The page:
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Mortality estimates among adult patients with severe acute respiratory infections from two sentinel hospitals in southern Arizona, United States, 2010-2014

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  • Mortality estimates among adult patients with severe acute respiratory infections from two sentinel hospitals in southern Arizona, United States, 2010-2014

    BMC Infect Dis. 2018 Feb 12;18(1):78. doi: 10.1186/s12879-018-2984-1.
    Mortality estimates among adult patients with severe acute respiratory infections from two sentinel hospitals in southern Arizona, United States, 2010-2014.

    Barnes SR1,2, Wansaula Z1, Herrick K3, Oren E2, Ernst K2, Olsen SJ4, Casal MG5.
    Author information

    Abstract

    BACKGROUND:

    From October 2010 through February 2016, Arizona conducted surveillance for severe acute respiratory infections (SARI) among adults hospitalized in the Arizona-Mexico border region. There are few accurate mortality estimates in SARI patients, particularly in adults ≥ 65 years old. The purpose of this study was to generate mortality estimates among SARI patients that include deaths occurring shortly after hospital discharge and identify risk factors for mortality.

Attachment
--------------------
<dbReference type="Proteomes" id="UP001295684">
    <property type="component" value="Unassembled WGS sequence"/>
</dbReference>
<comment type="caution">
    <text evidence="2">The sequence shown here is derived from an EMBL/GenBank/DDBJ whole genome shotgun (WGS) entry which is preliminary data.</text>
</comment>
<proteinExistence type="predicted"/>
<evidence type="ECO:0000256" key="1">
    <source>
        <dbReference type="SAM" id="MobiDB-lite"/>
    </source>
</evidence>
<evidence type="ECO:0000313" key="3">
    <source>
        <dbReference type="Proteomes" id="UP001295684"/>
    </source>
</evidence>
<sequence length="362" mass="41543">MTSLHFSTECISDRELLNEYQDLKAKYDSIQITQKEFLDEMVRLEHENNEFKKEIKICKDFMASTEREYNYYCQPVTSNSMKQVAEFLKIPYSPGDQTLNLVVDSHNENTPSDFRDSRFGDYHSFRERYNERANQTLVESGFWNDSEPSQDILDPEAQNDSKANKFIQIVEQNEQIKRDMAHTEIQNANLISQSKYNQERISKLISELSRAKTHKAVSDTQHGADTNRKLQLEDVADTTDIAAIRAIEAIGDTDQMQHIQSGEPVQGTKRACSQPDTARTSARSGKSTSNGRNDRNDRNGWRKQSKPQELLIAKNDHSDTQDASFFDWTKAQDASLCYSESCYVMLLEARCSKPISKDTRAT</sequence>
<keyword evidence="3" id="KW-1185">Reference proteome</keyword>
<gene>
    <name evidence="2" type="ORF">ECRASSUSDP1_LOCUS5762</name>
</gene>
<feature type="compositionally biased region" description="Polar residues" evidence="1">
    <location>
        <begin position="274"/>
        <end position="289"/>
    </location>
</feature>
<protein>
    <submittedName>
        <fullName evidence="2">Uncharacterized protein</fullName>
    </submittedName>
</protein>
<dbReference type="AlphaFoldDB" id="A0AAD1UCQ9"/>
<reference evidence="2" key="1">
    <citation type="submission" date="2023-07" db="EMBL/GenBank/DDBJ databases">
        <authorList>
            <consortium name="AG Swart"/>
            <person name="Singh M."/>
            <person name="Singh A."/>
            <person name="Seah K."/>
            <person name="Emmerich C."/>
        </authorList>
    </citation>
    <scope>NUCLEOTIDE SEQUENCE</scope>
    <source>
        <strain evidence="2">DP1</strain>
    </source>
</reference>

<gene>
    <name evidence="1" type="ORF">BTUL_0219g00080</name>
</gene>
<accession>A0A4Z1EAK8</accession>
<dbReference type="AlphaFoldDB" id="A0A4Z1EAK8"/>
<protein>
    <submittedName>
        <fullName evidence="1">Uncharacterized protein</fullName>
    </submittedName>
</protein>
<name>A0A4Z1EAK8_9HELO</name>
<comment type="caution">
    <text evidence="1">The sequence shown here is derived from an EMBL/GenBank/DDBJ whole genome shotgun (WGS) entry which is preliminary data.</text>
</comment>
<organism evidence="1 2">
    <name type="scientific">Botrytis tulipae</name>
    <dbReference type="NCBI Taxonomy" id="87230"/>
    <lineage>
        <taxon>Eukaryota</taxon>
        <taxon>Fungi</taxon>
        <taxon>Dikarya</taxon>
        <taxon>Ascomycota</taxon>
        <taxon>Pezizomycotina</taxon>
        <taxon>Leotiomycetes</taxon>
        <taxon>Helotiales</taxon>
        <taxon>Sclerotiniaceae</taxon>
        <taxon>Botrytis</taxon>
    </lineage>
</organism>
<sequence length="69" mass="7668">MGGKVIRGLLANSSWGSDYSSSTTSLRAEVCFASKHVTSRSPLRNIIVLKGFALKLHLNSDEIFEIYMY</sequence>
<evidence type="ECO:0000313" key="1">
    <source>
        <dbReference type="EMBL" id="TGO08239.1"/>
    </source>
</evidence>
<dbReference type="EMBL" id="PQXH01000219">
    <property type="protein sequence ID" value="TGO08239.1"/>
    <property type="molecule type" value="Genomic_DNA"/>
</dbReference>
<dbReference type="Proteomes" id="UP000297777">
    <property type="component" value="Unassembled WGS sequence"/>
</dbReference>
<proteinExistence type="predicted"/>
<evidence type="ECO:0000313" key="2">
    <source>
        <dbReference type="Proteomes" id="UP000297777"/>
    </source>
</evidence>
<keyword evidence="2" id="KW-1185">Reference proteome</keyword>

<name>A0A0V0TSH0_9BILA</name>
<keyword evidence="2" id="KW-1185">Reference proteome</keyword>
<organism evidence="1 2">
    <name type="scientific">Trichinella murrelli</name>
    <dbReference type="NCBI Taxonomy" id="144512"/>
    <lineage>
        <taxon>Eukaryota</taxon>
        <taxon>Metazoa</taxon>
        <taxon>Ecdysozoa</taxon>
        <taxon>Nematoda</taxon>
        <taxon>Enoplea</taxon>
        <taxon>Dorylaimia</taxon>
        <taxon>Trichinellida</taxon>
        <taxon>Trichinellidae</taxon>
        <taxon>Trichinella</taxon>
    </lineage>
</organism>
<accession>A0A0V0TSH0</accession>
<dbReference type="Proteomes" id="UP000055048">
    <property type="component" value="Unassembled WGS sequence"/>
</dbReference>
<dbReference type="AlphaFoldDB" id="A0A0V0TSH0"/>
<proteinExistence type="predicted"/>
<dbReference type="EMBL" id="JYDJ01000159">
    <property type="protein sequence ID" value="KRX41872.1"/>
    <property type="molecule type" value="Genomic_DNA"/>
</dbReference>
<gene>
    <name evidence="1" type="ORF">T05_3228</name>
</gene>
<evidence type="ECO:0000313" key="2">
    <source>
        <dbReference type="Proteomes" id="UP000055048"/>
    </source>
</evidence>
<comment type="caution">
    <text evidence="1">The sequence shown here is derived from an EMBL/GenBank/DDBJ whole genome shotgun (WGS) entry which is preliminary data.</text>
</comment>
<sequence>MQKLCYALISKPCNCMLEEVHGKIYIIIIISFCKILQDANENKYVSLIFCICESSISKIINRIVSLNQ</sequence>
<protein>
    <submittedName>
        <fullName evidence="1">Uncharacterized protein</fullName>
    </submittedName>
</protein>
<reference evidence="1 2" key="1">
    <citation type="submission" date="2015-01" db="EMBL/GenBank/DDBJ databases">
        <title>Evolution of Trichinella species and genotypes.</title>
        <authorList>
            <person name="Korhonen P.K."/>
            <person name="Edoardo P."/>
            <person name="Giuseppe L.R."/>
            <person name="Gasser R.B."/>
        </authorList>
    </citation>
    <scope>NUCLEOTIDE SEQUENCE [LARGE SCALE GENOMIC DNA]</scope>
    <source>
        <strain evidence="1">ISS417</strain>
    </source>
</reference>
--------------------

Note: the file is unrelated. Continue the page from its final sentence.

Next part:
METHODS:

    Patients admitted to two sentinel hospitals between 2010 and 2014 who met the SARI case definition were enrolled. Demographic data were used to link SARI patients to Arizona death certificates. Mortality within 30 days after the date of admission was calculated and risk factors were identified using logistic regression models.
    RESULTS:

    Among 258 SARI patients, 47% were females, 51% were white, non-Hispanic and 39% were Hispanic. The median age was 63 years (range, 19 to 97 years) and 80% had one or more pre-existing health condition; 9% died in hospital. Mortality increased to 12% (30/258, 30% increase) when electronic vital records and a 30-day post-hospitalization time frame were used. Being age ≥ 65 years (OR = 4.0; 95% CI: 1.6-9.9) and having an intensive care unit admission (OR = 7.4; 95% CI: 3.0-17.9) were independently associated with mortality.
    CONCLUSION:

    The use of electronic vital records increased SARI-associated mortality estimates by 30%. These findings may help guide prevention and treatment measures, particularly in high-risk persons in this highly fluid border population.


    KEYWORDS:

    Arizona; Death certificates; Fatal outcome; Influenza; Respiratory tract diseases; Surveillance

    PMID: 29433471 DOI: 10.1186/s12879-018-2984-1
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